The utilization of the net invests everyone and information can't avoid anymore social medias, including the biggest realities of the sector.

The President of the USA loves to tweet directly with politicians for example and many public characters use the net for spreading what they think, where they are, their joyous or sad moments. 

For a serious journalist, this one, a moment of big changes and fears, populism, vaccines, climate changes, means a harder work for reporting the truth because accuracy is indispensible. More than in the past.

Journalists have their own certainties. "There are things they feel they know happened and things they feel they have enough evidence to show happened," writes Coddington.

A fake news, created and launched in the internet, as you will read, creates a lot of damage, embarassment and confusion because if involves important people becomes viral and will later be re-posted, re-launched many times. 

It won't be impossible to stop it and what it is false will become true and what it is true will become false.
Aggregators are never sure of the source, and if a video, a piece is realistically true.

A journalist writes in a daily base and he/she is at direct contact with reality. 
"Professionalism, means controlling knowledge and converting it into authority" writes Mark Coddington.

Although aggregators and journalists report a news in both cases, there is a big difference. 

Written with clarity and passion, this book is highly recommended to everyone in the media, but also at that generic reader interested to discover what it is going on in the world of journalists, understanding why there is all this misinformation.

I thank Columbia University Press for the physical copy of this book.

Anna Maria Polidori 


Prince The Last Interview and Other Conversations with an introduction by Hanif Andurraqib

Prince The Last Interview and Other
Conversations with an introduction by  Hanif Andurraqib is a new book published by Melville House.
Interesting book for sure!
If you were, are and will always be a fan of Prince, this book is for you, but also if you are a new fan and you discovered him after his departure. It happens sometimes that we run a lot and we miss some creatives along the way. If you know a fan of Prince still without this book, oh, it will be a very appreciated gift, trust me!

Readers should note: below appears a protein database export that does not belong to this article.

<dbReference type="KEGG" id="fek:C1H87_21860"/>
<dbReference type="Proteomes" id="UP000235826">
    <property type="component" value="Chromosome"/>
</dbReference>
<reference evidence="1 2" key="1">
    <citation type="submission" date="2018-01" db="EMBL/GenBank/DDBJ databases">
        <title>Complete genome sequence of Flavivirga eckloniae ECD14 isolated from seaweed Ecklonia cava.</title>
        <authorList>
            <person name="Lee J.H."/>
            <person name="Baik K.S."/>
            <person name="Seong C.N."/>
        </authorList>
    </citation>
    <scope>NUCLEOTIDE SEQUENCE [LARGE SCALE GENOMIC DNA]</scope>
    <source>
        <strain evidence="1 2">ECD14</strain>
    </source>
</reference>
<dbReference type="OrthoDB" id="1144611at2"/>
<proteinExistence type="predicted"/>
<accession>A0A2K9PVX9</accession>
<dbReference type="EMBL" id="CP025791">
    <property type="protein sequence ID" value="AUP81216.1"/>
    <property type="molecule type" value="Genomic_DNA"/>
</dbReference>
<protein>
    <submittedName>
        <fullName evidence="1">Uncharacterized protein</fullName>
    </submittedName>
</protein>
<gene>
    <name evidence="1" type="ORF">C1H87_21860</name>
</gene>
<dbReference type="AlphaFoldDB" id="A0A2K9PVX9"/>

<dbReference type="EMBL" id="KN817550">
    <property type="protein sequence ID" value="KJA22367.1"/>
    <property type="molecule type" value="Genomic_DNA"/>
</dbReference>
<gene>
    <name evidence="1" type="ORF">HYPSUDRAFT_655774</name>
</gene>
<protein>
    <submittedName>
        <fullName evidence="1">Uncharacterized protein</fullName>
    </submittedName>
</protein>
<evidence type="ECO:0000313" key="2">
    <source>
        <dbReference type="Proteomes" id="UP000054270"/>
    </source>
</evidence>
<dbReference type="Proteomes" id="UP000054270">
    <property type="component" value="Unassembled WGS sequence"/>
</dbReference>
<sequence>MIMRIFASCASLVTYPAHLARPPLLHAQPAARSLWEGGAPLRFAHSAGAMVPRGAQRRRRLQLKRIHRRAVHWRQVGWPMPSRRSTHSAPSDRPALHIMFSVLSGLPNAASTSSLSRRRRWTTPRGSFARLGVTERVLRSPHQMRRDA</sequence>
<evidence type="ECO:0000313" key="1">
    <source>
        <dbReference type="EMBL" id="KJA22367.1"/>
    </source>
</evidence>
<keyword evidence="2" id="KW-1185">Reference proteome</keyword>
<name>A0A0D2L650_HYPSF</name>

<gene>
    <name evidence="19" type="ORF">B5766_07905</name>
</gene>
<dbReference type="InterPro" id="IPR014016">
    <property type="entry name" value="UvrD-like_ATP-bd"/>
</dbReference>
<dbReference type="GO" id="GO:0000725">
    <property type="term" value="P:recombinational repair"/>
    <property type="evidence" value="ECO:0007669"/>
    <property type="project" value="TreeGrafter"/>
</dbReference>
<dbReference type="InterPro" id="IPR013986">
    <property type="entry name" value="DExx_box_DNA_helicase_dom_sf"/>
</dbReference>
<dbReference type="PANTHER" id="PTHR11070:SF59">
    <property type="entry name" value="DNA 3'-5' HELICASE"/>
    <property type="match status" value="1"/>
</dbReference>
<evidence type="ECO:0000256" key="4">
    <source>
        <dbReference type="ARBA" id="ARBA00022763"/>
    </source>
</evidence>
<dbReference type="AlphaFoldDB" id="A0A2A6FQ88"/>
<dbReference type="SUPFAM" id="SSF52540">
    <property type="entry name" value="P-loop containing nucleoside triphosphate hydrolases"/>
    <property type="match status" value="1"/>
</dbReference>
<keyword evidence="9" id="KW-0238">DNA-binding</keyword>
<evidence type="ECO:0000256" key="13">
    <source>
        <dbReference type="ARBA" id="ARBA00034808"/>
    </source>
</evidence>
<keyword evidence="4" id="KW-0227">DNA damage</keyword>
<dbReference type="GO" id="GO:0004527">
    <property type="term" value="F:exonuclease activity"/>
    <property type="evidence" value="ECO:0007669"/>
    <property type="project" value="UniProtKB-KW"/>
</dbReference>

These interviews, all of them plenty of class, respect for this artist traces the entire, too short existence of the wonderful musician, giving us back an idea: although time passed by, some crucial ideas of the young Prince would have been re-affirmed also when an established musician.

Highly recommended.

Anna Maria Polidori 



giovedì, agosto 15, 2019

The Diary of a Bookseller by Shaun Bythell

The Diary of a Bookseller by Shaun
Bythell is an interesting book for many reasons. Bythell in fact, owner of one of the most prominent and important second-hand bookshops in Scotland located in Wigtown, Dumfries, Galloway will let you discover the secret of this profession.
It's a tedious work, sometimes  and online markets ones, principally Amazon, are reasons of stress, sometimes.

Who are owners of second-hand books that will end up in the market? In general relatives of dead people. They want to give away the books of their beloved ones as soon as possible. In general these dead people are in possession of large libraries.

It is ironic maybe to write this, but at first, when I bring home a second hand book, in particular when this book has been "lived", it is old, it has been in a house per decades (not just bought and read and then passed away; I classify these books as new, they don't have any kind of energy and they are free to be read when a customer wants) it is not said that I can read it immediately because I still feel the "presence" of the previous owner and sometimes that "presence" blocks my reading.
Only the time will "wash" the book from the previous owner, and once set free and mine I will read it.

It's ironic but absolutely true what tells mr Bythell when, at some point explains the excitment of customers for a still-not-yet-open box plenty of books. It is true: a new box plenty of used books is a magnet for every customer, I can tell you that. 
Time ago a british lady suggested me to look at their new arrivals and like a baby I picked up various books of great interest, let me add this.